Trust. Deepak recasts it as moving into the unknown beyond the prison of the past. I listen to his lilting words: “Today, I will step into the unknown. I will relinquish the known. By stepping into the unknown I will enter in the field of unlimited possibilities.”
This is our place. The field beyond write and wrong. Between hema and mata’u. The field between other husband and other wife.
The field between us.
There is no map-making to be had using the small cursive script of the past. Prisons. I cast away my own incarcerated markings, scribbles, notes, past poems, tiny wounded stories.
I will give up the need to track-back the way out To tightly pencil a safe way in. To re-make the boundaries. To fortify. To try and control the way home.
I will leave the birds-eye to my ancestors, keeping an ear open only to the manu that tangi keeping our forest alive. This field.
I step, I step, Knowing I will be naked, humbled, human, vulnerable, ashamed, afraid, and aroused, I step, I step into our field of infinite possibility.
In this green grass, I will lie and meet you there.
Karlo Mila (MNZM) is an award winning Pasifika poet of Tongan / Palangi descent. Her third poetry book “The Goddess Muscle” was released by Huia Publishers in 2020. Her first book won the first best book award at the New Zealand literary awards in 2005. She is a Mother, writer, researcher, creative, academic and activist. Her day job is as the Programme Director of the Mana Moana Experience at Leadership New Zealand. Karlo is the founder and creator of Mana Moana – aimed at elevating and harnessing indigenous Pacific knowledge for contemporary living and leadership. It is based on five years of postdoctoral research. Karlo has three sons and lives in Auckland.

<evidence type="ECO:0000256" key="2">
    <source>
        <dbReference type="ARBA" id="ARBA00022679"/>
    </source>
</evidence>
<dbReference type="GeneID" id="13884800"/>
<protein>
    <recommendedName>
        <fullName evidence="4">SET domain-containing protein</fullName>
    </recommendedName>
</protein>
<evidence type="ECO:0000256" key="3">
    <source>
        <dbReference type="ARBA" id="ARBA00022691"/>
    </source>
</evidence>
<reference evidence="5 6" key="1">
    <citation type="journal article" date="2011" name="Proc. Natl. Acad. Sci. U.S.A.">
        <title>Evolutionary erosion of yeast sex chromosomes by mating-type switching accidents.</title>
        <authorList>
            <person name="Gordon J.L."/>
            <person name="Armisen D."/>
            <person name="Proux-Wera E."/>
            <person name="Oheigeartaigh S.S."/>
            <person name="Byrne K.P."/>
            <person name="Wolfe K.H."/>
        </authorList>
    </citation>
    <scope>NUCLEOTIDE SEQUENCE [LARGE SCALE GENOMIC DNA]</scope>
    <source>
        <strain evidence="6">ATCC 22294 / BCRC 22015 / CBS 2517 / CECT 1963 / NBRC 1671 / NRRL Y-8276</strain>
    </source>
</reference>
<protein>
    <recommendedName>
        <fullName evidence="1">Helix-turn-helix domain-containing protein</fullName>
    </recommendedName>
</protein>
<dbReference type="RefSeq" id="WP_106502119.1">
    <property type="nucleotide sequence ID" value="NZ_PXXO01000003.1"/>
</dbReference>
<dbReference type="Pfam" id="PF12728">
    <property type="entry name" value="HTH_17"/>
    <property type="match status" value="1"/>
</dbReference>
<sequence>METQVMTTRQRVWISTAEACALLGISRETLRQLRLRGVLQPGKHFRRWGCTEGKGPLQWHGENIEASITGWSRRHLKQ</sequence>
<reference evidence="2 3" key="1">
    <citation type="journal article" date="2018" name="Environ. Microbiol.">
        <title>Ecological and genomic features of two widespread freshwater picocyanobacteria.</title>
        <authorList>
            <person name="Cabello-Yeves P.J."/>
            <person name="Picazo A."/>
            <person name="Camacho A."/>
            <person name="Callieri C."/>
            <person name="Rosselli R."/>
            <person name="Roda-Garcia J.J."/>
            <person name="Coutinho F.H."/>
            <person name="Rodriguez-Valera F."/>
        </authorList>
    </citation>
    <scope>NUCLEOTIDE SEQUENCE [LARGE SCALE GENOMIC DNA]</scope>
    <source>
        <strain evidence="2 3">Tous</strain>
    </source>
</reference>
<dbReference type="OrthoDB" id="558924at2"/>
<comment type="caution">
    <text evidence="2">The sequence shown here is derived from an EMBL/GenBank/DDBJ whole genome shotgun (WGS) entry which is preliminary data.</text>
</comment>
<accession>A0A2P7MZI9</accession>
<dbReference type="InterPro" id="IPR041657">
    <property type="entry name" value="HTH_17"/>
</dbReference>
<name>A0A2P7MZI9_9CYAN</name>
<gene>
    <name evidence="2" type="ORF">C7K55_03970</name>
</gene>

A Game of Two halves: The Best of Sport 2005 – 2019, ed Fergus Barrowman Victoria University Press, 2021
This book looks back through the fifteen issues of Sport from 2005 to 2019. In 600 pages it presents fiction, poetry, essays and oddities by 100 of our best writers, from leading lights like Bill Manhire, Ashleigh Young and Elizabeth Knox, to emerging glow worms like Tayi Tibble, Ruby Solly and Eamonn Marra. (Blurb)
Reviewing A Game of two Halves is a sad glad day for me. I have loved reading my way through old favourites but I am also sad that this is a farewell. I can remember how excited I was when the first issue of Sport hit the bookstands. It was fresh, exciting, unmissable. I am pretty sure I have every copy stacked on my study shelves. On the blurb, I read that editor Fergus Barrowman’s A Game of two Halves selection is a mix of ‘leading lights and glow worms’, the established and the emerging. Light is such a good analogy because I often find myself using the word ‘incandescent’ to describe writing I love. Writing lights me the reader, the world at large and in miniature, the present, future, past, the miraculous things words can do. Even when the subject matter is dark, shadows and weirdness loom, writing still lifts. Sets me alight. This is what literary journals can do. This is what Sport has done.